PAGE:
Even people who love winter don’t love its impact on construction sites. Snow and freezing temps can cause huge delays and damage your equipment. We’ve got ten quick and easy tips for winterizing equipment so you can start enjoying the snow again!
Want more information on how to keep your jobsite safe during winter weather? Download our complete guide to winter construction site prep!
1. Use weather-appropriate oil and coolant
It’s a good idea to switch to a low-viscosity oil before winter. They are thinner and flow faster than a high-viscosity oil. In cold temps, low-viscosity oils provide better startup protection for your equipment. The faster your oil reaches your engine components, the less wear on the engine.
Your coolant ratios can also affect your engine negatively in the winter. Typically, the recommended ratio of coolant to water is 50/50, but this ratio is more likely to freeze because of the high water content. A 70/30 ratio can help prevent freezing.
Check out this coolant article if you have additional questions about winter coolant levels.
2. Clean your equipment prior to storing
Dirt, mud, snow, and other contaminants can harden on equipment. Cleaning helps keep your equipment in good shape. Pay special attention to the engine bay, undercarriage, wheel hubs, breaks, and exposed areas. These are vulnerable to damage.
3. Properly maintain and store batteries for the colder months
If you’re using your equipment during winter, verify that the battery electrolyte is filled to the indicated level. Clean the terminal of the battery to prevent it from slowly draining. Never charge a frozen battery, as this may cause it to explode.
If you’re not using your equipment, remove the battery and store it in a clean, dry area. Leave it connected to a battery maintainer to ensure it stays charged.
4. Protect your tires
Lower temperatures reduce tire pressure. Always check the pressure and inspect tires for wear and tear. If possible, consider using track-mounted equipment in the colder months.
5. Store your equipment
Reducing moisture is one of the top priorities when you’ve chosen to store your equipment. Your storage site should be enclosed with a concrete floor, not a dirt floor, to reduce moisture. Keep the windows of any vehicle cabins cracked to allow air to circulate. This helps reduce mold and moisture buildup in the cabin. You can take rodent-resistance measures by adding a ball of steel wool in the exhaust pipe and air intake openings and placing mothballs inside cabins. Always check that all pest deterrents are removed before operation.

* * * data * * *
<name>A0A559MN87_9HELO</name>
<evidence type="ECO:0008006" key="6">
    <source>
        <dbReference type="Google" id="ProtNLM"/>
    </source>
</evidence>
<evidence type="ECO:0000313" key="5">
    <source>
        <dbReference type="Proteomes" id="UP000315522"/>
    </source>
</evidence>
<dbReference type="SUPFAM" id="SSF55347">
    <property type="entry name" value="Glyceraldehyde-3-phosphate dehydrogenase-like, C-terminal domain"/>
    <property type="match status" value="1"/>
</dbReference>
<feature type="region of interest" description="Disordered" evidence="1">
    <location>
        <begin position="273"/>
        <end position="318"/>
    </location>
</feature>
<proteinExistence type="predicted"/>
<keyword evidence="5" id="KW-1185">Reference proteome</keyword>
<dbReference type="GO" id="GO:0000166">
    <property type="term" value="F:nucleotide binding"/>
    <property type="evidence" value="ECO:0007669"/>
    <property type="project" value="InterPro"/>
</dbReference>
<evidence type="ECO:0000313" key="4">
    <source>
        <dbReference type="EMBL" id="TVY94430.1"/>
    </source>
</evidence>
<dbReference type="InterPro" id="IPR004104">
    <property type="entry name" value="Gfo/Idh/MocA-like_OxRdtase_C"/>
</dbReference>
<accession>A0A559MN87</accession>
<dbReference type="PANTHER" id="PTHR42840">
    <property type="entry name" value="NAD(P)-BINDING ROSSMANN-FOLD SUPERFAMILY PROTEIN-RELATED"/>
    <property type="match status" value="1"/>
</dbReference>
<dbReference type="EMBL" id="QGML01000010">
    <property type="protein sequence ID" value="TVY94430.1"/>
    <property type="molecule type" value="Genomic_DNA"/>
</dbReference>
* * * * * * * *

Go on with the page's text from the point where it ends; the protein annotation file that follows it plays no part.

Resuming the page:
6. Maintain your fuel tank
Maintaining the fuel tank prevents condensation inside the tank and fuel lines. Fuel treatments thaw frozen fuel filters, liquefy fuel, and remove moisture from the tank and lines. Keep a spare filter available for your convenience.
7. Remember to grease
Maintain all grease points, even if your equipment isn’t in use. Moisture is your enemy in the winter, and greasing prevents moisture buildup and damage to your equipment. Manufacturers recommend using low-temperature lubricants during the colder months.
8. Check fluids
Regularly check fluid levels and top off when necessary. If your engine oil is thick or sooty, change the oil before storing or using it in winter. Antifreeze levels are particularly important to check regularly.
9. Conduct routine maintenance, even if the vehicle won’t be used
Take advantage of the off-season to address any maintenance issues and examine equipment for potential issues. Preventative maintenance can help prevent downtime during the busier months.
10. Monitor diesel exhaust fluid for freezing
If your equipment is using Diesel Exhaust Fluid (DEF), make sure you have a way to heat and thaw it. DEF will freeze at 10 degrees Fahrenheit or lower.
If you or your company need any additional resources, Hugg & Hall is here to help! Contact our service department if you have any questions about winterizing equipment.
Interested in learning more about keeping your team safe and your equipment in tip-top shape? Download our complete Winter Prep Guide!
Want more winter weather tips and tricks? Check out our resources section!
Editor’s Note: This post was originally published in November 2017 and was updated for freshness, accuracy, and comprehensiveness in December 2022.